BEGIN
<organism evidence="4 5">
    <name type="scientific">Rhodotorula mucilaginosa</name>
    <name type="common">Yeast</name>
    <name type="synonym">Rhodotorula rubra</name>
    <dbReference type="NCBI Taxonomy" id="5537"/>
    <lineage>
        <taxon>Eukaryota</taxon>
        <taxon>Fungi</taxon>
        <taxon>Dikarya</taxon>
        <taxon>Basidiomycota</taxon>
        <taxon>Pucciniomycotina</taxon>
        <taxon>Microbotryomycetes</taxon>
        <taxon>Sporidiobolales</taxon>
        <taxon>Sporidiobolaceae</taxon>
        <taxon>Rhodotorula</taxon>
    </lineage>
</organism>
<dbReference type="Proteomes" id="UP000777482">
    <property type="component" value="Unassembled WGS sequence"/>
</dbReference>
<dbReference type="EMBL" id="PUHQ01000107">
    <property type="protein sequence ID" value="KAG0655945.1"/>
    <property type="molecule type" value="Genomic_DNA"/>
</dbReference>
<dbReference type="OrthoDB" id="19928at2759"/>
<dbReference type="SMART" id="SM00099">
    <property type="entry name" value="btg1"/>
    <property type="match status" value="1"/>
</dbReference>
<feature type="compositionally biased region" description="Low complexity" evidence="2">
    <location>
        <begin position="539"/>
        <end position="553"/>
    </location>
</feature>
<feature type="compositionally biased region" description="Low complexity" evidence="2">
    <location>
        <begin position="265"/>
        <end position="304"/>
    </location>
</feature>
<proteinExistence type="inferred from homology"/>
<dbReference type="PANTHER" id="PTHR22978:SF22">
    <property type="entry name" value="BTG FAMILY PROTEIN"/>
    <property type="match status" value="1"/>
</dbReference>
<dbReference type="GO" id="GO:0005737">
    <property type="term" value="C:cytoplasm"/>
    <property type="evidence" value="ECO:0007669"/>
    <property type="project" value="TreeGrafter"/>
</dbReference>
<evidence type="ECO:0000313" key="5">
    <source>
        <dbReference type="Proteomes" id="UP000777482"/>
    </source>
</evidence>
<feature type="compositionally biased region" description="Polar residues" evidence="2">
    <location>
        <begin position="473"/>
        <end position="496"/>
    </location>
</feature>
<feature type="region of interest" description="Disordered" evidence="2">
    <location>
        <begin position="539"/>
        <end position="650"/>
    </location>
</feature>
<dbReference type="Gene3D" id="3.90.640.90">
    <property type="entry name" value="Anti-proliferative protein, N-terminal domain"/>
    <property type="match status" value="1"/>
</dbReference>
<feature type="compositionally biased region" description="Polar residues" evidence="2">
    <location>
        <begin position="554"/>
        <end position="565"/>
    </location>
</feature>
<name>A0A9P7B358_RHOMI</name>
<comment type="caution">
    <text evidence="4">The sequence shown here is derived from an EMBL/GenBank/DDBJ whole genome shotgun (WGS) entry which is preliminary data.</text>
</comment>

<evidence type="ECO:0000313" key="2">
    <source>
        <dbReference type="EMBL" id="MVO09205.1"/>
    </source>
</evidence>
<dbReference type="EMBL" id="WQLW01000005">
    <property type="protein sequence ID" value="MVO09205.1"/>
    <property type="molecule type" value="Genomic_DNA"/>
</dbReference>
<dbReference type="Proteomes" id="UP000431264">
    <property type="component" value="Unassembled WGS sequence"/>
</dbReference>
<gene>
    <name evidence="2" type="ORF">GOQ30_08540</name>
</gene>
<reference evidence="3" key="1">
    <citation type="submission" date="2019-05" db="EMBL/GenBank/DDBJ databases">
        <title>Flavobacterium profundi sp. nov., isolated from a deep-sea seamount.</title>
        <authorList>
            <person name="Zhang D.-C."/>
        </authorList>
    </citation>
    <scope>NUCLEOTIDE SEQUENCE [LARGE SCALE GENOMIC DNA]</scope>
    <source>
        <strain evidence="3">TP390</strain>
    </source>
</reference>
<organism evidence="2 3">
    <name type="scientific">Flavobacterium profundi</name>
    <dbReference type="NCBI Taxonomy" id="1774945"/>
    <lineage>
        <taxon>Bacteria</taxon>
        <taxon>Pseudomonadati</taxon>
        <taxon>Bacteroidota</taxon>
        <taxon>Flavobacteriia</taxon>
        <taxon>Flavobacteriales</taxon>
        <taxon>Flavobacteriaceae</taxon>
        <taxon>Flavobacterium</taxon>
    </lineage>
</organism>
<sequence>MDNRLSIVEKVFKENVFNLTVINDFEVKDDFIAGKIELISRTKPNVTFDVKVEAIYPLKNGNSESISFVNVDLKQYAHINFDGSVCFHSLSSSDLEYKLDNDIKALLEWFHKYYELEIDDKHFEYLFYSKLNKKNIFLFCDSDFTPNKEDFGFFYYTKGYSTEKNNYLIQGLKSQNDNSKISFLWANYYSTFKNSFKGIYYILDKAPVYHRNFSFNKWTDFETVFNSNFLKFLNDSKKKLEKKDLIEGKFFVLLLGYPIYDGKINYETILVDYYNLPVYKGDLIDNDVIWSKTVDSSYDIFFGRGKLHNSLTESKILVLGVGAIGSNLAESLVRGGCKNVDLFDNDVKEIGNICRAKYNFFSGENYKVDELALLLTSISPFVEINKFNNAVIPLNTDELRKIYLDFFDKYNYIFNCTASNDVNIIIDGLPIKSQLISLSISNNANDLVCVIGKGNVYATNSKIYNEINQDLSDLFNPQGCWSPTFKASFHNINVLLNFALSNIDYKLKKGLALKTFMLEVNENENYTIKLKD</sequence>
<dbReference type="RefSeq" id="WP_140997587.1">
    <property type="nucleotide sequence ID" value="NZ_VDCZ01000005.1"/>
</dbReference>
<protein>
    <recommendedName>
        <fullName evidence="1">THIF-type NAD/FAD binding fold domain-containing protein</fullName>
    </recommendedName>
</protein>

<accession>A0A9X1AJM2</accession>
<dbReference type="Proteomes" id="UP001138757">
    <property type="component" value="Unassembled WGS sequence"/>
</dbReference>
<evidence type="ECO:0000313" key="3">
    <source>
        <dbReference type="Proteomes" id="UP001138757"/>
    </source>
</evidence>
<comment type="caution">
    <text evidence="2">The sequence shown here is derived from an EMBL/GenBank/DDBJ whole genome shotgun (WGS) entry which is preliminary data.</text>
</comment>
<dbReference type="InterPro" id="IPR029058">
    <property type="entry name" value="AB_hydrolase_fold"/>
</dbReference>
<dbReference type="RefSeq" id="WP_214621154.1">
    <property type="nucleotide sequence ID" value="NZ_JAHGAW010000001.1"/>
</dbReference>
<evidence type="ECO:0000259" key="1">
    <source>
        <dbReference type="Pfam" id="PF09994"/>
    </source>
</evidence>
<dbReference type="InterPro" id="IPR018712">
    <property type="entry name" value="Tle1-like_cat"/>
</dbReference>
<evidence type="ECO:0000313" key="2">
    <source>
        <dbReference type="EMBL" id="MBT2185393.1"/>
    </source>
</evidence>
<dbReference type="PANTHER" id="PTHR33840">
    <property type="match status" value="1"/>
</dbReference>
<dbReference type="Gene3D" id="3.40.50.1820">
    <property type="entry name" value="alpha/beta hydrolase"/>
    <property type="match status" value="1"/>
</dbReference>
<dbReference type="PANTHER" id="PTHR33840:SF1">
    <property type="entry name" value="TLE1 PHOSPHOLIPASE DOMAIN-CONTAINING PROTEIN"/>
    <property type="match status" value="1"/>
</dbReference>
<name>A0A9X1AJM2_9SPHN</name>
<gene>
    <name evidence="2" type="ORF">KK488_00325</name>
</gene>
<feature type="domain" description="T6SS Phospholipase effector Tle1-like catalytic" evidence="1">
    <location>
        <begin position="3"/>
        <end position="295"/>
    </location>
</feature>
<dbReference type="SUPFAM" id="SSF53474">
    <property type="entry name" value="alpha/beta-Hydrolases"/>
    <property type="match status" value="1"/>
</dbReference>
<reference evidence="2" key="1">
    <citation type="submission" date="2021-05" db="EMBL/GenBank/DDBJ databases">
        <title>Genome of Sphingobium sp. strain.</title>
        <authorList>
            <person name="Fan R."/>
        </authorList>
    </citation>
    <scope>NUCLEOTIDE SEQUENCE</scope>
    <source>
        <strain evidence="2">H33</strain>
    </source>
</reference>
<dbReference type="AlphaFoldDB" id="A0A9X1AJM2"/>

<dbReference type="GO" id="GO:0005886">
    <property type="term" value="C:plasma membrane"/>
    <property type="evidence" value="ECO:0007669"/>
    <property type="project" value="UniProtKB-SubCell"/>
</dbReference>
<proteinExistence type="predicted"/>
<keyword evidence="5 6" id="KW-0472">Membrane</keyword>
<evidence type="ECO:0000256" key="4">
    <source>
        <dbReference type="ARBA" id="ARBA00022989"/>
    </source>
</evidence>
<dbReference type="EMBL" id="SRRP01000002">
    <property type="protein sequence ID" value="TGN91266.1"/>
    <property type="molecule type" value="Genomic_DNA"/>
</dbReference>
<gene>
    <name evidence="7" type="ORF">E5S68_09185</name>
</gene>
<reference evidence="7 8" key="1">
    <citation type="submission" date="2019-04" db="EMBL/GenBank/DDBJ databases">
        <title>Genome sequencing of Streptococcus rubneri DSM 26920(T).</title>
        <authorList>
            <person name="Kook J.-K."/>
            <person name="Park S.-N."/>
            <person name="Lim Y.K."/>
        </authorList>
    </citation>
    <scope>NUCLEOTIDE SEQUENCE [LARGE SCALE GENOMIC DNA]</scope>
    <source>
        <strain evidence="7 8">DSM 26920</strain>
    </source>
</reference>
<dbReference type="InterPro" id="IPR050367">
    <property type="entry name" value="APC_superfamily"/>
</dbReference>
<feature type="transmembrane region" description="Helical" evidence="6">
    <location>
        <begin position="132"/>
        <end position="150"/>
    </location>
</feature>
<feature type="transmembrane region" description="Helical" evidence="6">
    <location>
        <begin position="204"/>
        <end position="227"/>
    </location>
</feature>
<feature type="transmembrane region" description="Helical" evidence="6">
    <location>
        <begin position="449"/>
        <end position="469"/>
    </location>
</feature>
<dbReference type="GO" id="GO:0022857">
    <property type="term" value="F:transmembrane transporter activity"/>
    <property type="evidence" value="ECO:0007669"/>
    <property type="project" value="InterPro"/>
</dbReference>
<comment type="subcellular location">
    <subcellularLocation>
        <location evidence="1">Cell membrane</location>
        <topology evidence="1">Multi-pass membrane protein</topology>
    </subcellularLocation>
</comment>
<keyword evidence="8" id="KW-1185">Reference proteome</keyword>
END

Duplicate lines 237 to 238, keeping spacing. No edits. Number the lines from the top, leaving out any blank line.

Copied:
<feature type="transmembrane region" description="Helical" evidence="6">
    <location>